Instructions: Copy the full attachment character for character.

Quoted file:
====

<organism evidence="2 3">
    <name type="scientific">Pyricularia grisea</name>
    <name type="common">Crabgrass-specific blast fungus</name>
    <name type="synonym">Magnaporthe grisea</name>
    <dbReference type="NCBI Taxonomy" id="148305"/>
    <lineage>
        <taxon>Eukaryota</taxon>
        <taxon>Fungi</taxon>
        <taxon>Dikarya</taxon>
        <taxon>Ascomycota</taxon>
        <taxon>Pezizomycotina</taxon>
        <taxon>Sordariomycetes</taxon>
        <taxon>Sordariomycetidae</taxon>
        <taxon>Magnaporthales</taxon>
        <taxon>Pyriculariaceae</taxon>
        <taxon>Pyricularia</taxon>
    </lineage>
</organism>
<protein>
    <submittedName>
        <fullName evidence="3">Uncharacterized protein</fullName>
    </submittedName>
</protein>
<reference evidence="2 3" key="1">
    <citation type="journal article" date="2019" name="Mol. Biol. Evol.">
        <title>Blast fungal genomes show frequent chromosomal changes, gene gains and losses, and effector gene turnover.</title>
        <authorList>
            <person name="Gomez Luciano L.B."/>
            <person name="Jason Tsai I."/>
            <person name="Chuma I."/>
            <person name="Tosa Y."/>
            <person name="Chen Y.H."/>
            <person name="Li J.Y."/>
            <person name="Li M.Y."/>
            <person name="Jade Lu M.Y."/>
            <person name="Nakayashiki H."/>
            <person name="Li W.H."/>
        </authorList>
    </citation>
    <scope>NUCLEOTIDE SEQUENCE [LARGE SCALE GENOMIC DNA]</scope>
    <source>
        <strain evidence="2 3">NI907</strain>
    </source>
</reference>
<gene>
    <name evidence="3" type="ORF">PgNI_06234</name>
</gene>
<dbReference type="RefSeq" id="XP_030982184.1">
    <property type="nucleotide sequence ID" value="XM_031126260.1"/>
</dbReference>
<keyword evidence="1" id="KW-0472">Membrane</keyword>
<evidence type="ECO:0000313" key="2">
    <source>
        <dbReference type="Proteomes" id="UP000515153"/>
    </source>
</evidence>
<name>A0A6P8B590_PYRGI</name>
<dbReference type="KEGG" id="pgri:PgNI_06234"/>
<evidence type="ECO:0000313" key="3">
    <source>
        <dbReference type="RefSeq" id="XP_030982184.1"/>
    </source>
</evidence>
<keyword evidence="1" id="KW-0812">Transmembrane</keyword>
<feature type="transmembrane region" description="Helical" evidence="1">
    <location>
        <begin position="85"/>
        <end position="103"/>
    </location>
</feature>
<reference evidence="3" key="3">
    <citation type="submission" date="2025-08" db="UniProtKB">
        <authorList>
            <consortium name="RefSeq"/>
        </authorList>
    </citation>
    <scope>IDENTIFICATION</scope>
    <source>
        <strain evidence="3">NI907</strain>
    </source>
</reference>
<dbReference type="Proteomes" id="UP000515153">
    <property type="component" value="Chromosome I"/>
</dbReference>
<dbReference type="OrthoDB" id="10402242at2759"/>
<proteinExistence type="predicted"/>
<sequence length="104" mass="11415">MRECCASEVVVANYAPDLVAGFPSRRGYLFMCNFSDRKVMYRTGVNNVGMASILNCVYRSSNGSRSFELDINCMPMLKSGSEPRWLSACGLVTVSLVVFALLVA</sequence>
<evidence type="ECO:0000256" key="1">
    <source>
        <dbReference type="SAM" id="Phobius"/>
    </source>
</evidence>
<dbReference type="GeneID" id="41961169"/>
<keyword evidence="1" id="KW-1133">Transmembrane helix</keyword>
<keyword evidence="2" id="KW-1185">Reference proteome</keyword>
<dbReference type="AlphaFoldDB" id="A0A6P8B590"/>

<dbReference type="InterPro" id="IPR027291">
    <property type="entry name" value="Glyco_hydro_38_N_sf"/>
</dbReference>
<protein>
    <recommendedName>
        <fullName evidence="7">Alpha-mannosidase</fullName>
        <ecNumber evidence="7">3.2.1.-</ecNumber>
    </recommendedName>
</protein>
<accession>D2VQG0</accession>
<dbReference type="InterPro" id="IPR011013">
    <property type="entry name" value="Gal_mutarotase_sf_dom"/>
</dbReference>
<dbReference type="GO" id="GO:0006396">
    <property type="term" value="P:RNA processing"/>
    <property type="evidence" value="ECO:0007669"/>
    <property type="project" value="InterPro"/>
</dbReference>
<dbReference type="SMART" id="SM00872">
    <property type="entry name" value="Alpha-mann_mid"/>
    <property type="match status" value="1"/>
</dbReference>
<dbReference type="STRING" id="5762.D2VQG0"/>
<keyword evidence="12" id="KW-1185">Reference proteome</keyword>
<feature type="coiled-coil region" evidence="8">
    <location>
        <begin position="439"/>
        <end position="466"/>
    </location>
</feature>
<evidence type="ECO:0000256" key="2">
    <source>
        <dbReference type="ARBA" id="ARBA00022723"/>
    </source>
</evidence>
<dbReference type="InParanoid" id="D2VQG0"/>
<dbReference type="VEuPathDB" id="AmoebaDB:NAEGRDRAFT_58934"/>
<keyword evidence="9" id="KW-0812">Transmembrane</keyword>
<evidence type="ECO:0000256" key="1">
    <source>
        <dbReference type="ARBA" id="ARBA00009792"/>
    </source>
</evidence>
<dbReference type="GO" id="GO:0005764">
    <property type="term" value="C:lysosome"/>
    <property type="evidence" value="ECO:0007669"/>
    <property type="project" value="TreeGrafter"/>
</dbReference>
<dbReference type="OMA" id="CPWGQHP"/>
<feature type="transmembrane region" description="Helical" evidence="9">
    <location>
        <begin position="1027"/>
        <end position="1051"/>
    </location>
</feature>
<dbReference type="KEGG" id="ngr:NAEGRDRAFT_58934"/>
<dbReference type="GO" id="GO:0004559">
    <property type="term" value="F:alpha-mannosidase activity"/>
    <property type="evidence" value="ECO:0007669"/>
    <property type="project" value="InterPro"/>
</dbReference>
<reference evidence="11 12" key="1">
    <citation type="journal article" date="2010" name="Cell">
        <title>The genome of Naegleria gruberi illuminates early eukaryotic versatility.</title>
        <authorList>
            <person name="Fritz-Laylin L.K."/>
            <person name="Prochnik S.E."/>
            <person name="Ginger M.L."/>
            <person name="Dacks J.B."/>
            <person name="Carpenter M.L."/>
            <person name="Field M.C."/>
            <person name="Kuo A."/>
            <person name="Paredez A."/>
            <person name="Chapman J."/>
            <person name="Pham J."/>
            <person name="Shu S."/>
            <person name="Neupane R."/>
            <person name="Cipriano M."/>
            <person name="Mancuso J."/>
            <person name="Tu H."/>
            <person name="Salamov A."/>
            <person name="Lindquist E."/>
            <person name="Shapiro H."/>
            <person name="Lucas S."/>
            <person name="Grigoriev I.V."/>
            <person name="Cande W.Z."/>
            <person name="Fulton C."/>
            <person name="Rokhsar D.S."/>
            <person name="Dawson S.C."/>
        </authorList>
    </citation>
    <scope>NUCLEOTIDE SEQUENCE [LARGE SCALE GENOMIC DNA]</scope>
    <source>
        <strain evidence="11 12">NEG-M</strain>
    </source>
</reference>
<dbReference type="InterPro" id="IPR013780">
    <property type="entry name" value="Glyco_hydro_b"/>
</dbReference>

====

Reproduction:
<organism evidence="2 3">
    <name type="scientific">Pyricularia grisea</name>
    <name type="common">Crabgrass-specific blast fungus</name>
    <name type="synonym">Magnaporthe grisea</name>
    <dbReference type="NCBI Taxonomy" id="148305"/>
    <lineage>
        <taxon>Eukaryota</taxon>
        <taxon>Fungi</taxon>
        <taxon>Dikarya</taxon>
        <taxon>Ascomycota</taxon>
        <taxon>Pezizomycotina</taxon>
        <taxon>Sordariomycetes</taxon>
        <taxon>Sordariomycetidae</taxon>
        <taxon>Magnaporthales</taxon>
        <taxon>Pyriculariaceae</taxon>
        <taxon>Pyricularia</taxon>
    </lineage>
</organism>
<protein>
    <submittedName>
        <fullName evidence="3">Uncharacterized protein</fullName>
    </submittedName>
</protein>
<reference evidence="2 3" key="1">
    <citation type="journal article" date="2019" name="Mol. Biol. Evol.">
        <title>Blast fungal genomes show frequent chromosomal changes, gene gains and losses, and effector gene turnover.</title>
        <authorList>
            <person name="Gomez Luciano L.B."/>
            <person name="Jason Tsai I."/>
            <person name="Chuma I."/>
            <person name="Tosa Y."/>
            <person name="Chen Y.H."/>
            <person name="Li J.Y."/>
            <person name="Li M.Y."/>
            <person name="Jade Lu M.Y."/>
            <person name="Nakayashiki H."/>
            <person name="Li W.H."/>
        </authorList>
    </citation>
    <scope>NUCLEOTIDE SEQUENCE [LARGE SCALE GENOMIC DNA]</scope>
    <source>
        <strain evidence="2 3">NI907</strain>
    </source>
</reference>
<gene>
    <name evidence="3" type="ORF">PgNI_06234</name>
</gene>
<dbReference type="RefSeq" id="XP_030982184.1">
    <property type="nucleotide sequence ID" value="XM_031126260.1"/>
</dbReference>
<keyword evidence="1" id="KW-0472">Membrane</keyword>
<evidence type="ECO:0000313" key="2">
    <source>
        <dbReference type="Proteomes" id="UP000515153"/>
    </source>
</evidence>
<name>A0A6P8B590_PYRGI</name>
<dbReference type="KEGG" id="pgri:PgNI_06234"/>
<evidence type="ECO:0000313" key="3">
    <source>
        <dbReference type="RefSeq" id="XP_030982184.1"/>
    </source>
</evidence>
<keyword evidence="1" id="KW-0812">Transmembrane</keyword>
<feature type="transmembrane region" description="Helical" evidence="1">
    <location>
        <begin position="85"/>
        <end position="103"/>
    </location>
</feature>
<reference evidence="3" key="3">
    <citation type="submission" date="2025-08" db="UniProtKB">
        <authorList>
            <consortium name="RefSeq"/>
        </authorList>
    </citation>
    <scope>IDENTIFICATION</scope>
    <source>
        <strain evidence="3">NI907</strain>
    </source>
</reference>
<dbReference type="Proteomes" id="UP000515153">
    <property type="component" value="Chromosome I"/>
</dbReference>
<dbReference type="OrthoDB" id="10402242at2759"/>
<proteinExistence type="predicted"/>
<sequence length="104" mass="11415">MRECCASEVVVANYAPDLVAGFPSRRGYLFMCNFSDRKVMYRTGVNNVGMASILNCVYRSSNGSRSFELDINCMPMLKSGSEPRWLSACGLVTVSLVVFALLVA</sequence>
<evidence type="ECO:0000256" key="1">
    <source>
        <dbReference type="SAM" id="Phobius"/>
    </source>
</evidence>
<dbReference type="GeneID" id="41961169"/>
<keyword evidence="1" id="KW-1133">Transmembrane helix</keyword>
<keyword evidence="2" id="KW-1185">Reference proteome</keyword>
<dbReference type="AlphaFoldDB" id="A0A6P8B590"/>

<dbReference type="InterPro" id="IPR027291">
    <property type="entry name" value="Glyco_hydro_38_N_sf"/>
</dbReference>
<protein>
    <recommendedName>
        <fullName evidence="7">Alpha-mannosidase</fullName>
        <ecNumber evidence="7">3.2.1.-</ecNumber>
    </recommendedName>
</protein>
<accession>D2VQG0</accession>
<dbReference type="InterPro" id="IPR011013">
    <property type="entry name" value="Gal_mutarotase_sf_dom"/>
</dbReference>
<dbReference type="GO" id="GO:0006396">
    <property type="term" value="P:RNA processing"/>
    <property type="evidence" value="ECO:0007669"/>
    <property type="project" value="InterPro"/>
</dbReference>
<dbReference type="SMART" id="SM00872">
    <property type="entry name" value="Alpha-mann_mid"/>
    <property type="match status" value="1"/>
</dbReference>
<dbReference type="STRING" id="5762.D2VQG0"/>
<keyword evidence="12" id="KW-1185">Reference proteome</keyword>
<feature type="coiled-coil region" evidence="8">
    <location>
        <begin position="439"/>
        <end position="466"/>
    </location>
</feature>
<evidence type="ECO:0000256" key="2">
    <source>
        <dbReference type="ARBA" id="ARBA00022723"/>
    </source>
</evidence>
<dbReference type="InParanoid" id="D2VQG0"/>
<dbReference type="VEuPathDB" id="AmoebaDB:NAEGRDRAFT_58934"/>
<keyword evidence="9" id="KW-0812">Transmembrane</keyword>
<evidence type="ECO:0000256" key="1">
    <source>
        <dbReference type="ARBA" id="ARBA00009792"/>
    </source>
</evidence>
<dbReference type="GO" id="GO:0005764">
    <property type="term" value="C:lysosome"/>
    <property type="evidence" value="ECO:0007669"/>
    <property type="project" value="TreeGrafter"/>
</dbReference>
<dbReference type="OMA" id="CPWGQHP"/>
<feature type="transmembrane region" description="Helical" evidence="9">
    <location>
        <begin position="1027"/>
        <end position="1051"/>
    </location>
</feature>
<dbReference type="KEGG" id="ngr:NAEGRDRAFT_58934"/>
<dbReference type="GO" id="GO:0004559">
    <property type="term" value="F:alpha-mannosidase activity"/>
    <property type="evidence" value="ECO:0007669"/>
    <property type="project" value="InterPro"/>
</dbReference>
<reference evidence="11 12" key="1">
    <citation type="journal article" date="2010" name="Cell">
        <title>The genome of Naegleria gruberi illuminates early eukaryotic versatility.</title>
        <authorList>
            <person name="Fritz-Laylin L.K."/>
            <person name="Prochnik S.E."/>
            <person name="Ginger M.L."/>
            <person name="Dacks J.B."/>
            <person name="Carpenter M.L."/>
            <person name="Field M.C."/>
            <person name="Kuo A."/>
            <person name="Paredez A."/>
            <person name="Chapman J."/>
            <person name="Pham J."/>
            <person name="Shu S."/>
            <person name="Neupane R."/>
            <person name="Cipriano M."/>
            <person name="Mancuso J."/>
            <person name="Tu H."/>
            <person name="Salamov A."/>
            <person name="Lindquist E."/>
            <person name="Shapiro H."/>
            <person name="Lucas S."/>
            <person name="Grigoriev I.V."/>
            <person name="Cande W.Z."/>
            <person name="Fulton C."/>
            <person name="Rokhsar D.S."/>
            <person name="Dawson S.C."/>
        </authorList>
    </citation>
    <scope>NUCLEOTIDE SEQUENCE [LARGE SCALE GENOMIC DNA]</scope>
    <source>
        <strain evidence="11 12">NEG-M</strain>
    </source>
</reference>
<dbReference type="InterPro" id="IPR013780">
    <property type="entry name" value="Glyco_hydro_b"/>
</dbReference>